And a little reminder to us all
 


 

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For Yeamie and Shoes

Tuesday, June 18, 2013

Here ya go guys, just for you......and I agree.






Think I'll post a bit more later tonight.

This is for Yeamie and Shoes.....Love you guys.. ♥

 

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Behold A Pale Horse

Monday, June 17, 2013

"And I looked, and behold a pale horse: and his name that sat on him was Death, and Hell followed with him."

I'm not sure what it is, the frail voice that was once strong and filled concert halls, his ability to continue to play his instrument as if it were an appendage, the words he'd written, his journey in life, or maybe I gravitate to the pain, the hurt, and triumphs expressed in his lyrical wanderings.

Something has drawn me to the music written in the last years of his life, many in the last three months of which his Creator allowed him breath. It's held me together when I felt nothing else could. It's comforted me when there was no solace, only unanswered questions.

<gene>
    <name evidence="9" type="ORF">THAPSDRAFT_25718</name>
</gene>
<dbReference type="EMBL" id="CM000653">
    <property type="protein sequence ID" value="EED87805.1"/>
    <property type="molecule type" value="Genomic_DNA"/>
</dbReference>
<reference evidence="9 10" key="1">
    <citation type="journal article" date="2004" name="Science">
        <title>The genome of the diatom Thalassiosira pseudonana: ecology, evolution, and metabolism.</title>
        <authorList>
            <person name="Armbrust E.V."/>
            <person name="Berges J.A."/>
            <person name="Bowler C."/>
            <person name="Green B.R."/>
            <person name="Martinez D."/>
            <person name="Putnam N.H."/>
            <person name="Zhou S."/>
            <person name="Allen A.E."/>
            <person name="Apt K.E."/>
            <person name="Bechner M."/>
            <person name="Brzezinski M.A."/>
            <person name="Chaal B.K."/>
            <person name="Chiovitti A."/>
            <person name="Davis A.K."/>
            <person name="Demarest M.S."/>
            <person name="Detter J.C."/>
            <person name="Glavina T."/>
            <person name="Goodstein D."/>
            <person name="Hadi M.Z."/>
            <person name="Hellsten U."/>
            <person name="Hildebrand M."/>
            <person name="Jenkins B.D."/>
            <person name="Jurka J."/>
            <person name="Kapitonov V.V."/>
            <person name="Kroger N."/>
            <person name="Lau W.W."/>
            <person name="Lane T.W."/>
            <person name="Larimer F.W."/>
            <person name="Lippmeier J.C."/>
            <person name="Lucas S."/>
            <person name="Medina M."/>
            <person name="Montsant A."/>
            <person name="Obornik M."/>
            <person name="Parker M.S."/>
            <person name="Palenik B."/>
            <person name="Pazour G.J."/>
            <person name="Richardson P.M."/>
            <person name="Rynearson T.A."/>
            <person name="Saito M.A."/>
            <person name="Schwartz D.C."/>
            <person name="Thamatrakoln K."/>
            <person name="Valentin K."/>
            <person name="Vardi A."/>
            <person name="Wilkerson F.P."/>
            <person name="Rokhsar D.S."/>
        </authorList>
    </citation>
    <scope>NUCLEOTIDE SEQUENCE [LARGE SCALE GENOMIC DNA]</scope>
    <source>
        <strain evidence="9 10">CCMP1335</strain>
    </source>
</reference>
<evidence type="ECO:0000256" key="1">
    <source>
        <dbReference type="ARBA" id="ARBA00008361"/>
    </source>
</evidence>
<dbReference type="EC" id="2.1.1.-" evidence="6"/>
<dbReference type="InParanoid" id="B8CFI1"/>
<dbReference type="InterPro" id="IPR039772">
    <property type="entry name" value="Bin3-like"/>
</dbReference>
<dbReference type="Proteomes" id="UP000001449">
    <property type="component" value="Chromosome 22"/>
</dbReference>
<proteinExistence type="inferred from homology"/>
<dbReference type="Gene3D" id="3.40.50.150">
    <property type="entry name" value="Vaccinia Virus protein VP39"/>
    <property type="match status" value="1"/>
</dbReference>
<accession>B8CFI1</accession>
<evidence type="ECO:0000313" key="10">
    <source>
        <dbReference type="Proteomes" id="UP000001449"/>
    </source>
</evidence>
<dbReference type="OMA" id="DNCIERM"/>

I close my eyes and listen. I listen to the haunting bass-baritone voice and am able to discern his good days from his bad days. I listen to him beautifully manipulate the strings of his well worn guitar. I allow myself to feel the pain in his soul, as well as the joy in having made peace with the paths he chose to follow throughout his 71 years on this Earth.

I listen to his voice daily, closing my eyes and I am able to put myself in the midst of the verses so beautifully sang. Many I can identify with. Many remind of my life and how I chose one path over another.